Humor and the Rule of Three

What is the Rule of 3 in Humor?

HumorousWisemen-KatieMunoz “A Jew, a Hindu, and a Christian walk into a bar–”  Sound familiar? 

For some reason, human beings like to hear things in groups of three.

Rhetorically speaking, this is sometimes called the Rule of Three, and it is just as powerful in a serious context as it is in humor.

Consider the United States Declaration of Independence, “We hold these truths to be self-evident, that all men are created equal, that they are endowed by their Creator with certain unalienable Rights, that among these are Life, Liberty and the pursuit of Happiness.”  Can you feel the rhythm in the language?  It is produced by the three —  three phrases each starting with the word “that.” The effect is powerful and profound.

Franklin Delano Roosevelt used the Rule of Three in his often quoted bit of advice to public speakers, “Be sincere, be brief, be seated.”  Clever, no?

Fairy Tales

TheHumorRuleof3-KatieMunoz.pngThe Rule of Three abounds in the realm of fairy tales too.  Genies grant three wishes.  Princes face three challenges.  The Three Little Pigs build three houses and Goldilocks met three bears. 

Let’s analyze the Three Little Pigs.  Three pigs in each of their three houses, is confronted by the big, bad wolf (a three word description) who demands to be let in.  Each pig replies, “Not by the hair of my chinny, chin chin” (a three word response).  The wolf replies, “Then I will huff, and I’ll puff and I’ll blow your house down” (a list of three actions). 

Goldilocks is even more dependent on the Rule of Three.  In the bears’ house, Goldilocks interacts with three of each of the following three items: chairs, bowls of porridge, and beds.   The bears come home and notice the affect Goldilocks has had on each of the three items in each of the three groups.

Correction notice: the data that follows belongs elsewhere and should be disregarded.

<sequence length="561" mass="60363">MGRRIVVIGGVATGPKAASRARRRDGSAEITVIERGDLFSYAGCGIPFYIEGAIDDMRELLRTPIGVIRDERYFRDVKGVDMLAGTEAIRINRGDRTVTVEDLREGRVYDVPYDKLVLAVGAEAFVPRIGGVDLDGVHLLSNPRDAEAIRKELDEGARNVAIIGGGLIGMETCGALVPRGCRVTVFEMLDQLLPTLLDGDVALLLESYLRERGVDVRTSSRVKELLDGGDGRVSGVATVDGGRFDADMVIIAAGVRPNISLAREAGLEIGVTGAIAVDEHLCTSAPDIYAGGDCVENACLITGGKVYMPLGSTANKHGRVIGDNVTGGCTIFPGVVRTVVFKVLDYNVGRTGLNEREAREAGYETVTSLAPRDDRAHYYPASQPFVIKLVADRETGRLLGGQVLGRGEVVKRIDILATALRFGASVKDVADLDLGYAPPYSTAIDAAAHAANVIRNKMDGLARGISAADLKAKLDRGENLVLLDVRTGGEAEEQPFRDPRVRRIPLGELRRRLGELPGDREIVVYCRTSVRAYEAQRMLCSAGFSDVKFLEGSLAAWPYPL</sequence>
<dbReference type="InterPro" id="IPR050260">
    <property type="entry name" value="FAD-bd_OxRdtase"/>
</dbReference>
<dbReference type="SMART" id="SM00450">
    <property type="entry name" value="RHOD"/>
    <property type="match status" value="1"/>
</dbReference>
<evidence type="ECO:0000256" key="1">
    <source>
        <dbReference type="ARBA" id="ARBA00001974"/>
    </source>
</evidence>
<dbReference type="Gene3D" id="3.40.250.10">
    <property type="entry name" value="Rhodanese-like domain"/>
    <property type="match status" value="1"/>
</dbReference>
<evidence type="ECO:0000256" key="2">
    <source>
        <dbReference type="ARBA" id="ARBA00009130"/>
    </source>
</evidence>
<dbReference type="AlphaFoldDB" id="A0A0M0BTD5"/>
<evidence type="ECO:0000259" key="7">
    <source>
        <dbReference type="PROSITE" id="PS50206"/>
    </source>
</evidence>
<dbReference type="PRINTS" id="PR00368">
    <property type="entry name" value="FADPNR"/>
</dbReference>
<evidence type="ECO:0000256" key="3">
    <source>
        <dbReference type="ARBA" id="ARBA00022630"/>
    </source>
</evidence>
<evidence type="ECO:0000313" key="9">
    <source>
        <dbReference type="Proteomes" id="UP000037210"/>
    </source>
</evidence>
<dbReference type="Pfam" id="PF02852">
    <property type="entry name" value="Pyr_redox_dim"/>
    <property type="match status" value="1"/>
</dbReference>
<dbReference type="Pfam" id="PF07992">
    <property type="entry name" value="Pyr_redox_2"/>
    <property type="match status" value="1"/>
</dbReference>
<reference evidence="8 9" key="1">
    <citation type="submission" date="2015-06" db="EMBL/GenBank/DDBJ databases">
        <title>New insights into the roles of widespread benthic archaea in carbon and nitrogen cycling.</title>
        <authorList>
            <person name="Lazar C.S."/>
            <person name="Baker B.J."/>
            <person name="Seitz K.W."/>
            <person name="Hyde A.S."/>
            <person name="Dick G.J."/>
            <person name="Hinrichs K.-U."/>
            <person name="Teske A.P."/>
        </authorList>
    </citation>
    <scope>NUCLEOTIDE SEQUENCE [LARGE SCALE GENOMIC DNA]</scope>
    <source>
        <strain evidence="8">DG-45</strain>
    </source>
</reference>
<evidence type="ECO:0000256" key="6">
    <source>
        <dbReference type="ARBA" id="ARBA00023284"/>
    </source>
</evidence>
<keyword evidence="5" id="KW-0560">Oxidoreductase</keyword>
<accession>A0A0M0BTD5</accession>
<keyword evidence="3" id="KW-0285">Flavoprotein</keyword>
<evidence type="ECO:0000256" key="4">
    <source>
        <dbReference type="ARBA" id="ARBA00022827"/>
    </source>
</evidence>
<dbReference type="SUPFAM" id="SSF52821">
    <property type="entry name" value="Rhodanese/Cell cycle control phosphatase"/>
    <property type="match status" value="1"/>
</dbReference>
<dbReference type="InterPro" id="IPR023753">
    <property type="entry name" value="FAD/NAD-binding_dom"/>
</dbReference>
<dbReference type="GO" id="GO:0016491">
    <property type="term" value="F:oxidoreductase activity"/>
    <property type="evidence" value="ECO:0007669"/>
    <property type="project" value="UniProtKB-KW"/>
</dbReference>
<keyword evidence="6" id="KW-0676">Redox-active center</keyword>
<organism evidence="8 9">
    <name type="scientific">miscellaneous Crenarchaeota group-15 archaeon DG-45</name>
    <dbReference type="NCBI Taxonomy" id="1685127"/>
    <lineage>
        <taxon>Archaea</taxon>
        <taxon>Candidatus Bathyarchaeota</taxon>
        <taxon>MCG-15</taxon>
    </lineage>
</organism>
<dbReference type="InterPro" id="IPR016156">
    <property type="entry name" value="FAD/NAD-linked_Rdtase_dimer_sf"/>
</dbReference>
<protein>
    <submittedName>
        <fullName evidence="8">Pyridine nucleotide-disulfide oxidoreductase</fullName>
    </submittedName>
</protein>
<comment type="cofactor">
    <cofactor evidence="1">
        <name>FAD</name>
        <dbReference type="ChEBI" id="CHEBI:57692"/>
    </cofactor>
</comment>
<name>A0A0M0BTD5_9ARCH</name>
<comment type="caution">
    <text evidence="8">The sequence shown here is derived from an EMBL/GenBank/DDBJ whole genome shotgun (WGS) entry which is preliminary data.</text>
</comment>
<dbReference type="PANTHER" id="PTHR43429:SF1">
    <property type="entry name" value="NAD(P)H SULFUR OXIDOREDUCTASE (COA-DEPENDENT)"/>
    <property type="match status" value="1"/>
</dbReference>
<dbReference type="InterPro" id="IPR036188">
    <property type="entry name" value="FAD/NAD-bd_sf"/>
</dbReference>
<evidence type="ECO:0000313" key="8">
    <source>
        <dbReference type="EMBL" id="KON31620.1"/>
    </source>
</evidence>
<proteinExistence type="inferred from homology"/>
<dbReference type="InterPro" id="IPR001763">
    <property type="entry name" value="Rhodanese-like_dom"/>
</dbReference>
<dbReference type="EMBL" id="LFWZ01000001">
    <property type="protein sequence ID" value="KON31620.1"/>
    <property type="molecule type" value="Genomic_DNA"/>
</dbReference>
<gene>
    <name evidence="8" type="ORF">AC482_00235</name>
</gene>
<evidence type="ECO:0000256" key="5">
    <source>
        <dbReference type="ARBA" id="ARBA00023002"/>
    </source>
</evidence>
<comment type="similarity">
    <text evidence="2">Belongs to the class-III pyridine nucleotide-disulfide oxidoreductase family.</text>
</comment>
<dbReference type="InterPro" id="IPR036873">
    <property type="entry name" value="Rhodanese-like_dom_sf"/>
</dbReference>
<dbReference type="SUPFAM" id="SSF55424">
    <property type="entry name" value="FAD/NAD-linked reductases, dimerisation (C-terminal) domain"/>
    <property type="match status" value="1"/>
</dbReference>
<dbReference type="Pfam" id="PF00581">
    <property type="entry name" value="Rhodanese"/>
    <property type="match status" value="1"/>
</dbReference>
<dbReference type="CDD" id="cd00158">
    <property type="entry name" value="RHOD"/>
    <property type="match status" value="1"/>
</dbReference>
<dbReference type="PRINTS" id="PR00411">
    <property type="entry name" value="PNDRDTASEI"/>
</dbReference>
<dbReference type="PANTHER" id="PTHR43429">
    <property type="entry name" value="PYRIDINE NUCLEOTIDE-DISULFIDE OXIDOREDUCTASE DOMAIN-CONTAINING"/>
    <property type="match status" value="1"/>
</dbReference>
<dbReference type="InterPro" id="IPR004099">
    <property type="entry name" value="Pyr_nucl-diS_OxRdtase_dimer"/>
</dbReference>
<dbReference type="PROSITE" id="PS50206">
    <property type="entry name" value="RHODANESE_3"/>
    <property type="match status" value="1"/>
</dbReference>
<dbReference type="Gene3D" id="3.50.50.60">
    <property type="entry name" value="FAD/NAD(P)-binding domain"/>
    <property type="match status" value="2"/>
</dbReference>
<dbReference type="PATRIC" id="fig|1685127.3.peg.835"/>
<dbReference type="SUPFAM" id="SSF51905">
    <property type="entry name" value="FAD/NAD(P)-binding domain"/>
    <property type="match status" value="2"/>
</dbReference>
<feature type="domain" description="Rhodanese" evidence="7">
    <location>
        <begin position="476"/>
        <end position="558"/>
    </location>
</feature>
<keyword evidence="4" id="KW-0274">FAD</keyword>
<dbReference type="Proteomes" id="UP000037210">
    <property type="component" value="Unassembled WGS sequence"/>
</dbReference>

Three syllables, three words, three items, three interactions.  All of this threeness! …  But three is a most pleasing number of examples to the human psyche.  All this repetition sets up a delightful repeating rhythm, like music. 

Variations on a Theme

Ruleof3-KatieMunozNotice that none of the three items in the examples is exactly symmetrical.  On the third item, something is different. 

In FDR’s quote, we get adjective, adjective, verb!  In the Declaration, the last phrase contains its own list of three, “Life, Liberty and the pursuit of Happiness.”  The wolf blows down the first two houses, but fails on the third.  Goldilocks breaks the third chair, eats all of the third bowl of porridge, and falls asleep in the last bed. 

Again like music, the human psyche enjoys variations on a theme.  Give your material rhythm.  Make it seem to dance by using The Rule of Three. 

And if you go to a bar with two friends and you don’t want to be the butt of the joke,  make sure that you’re not the last one through the door!

 

 

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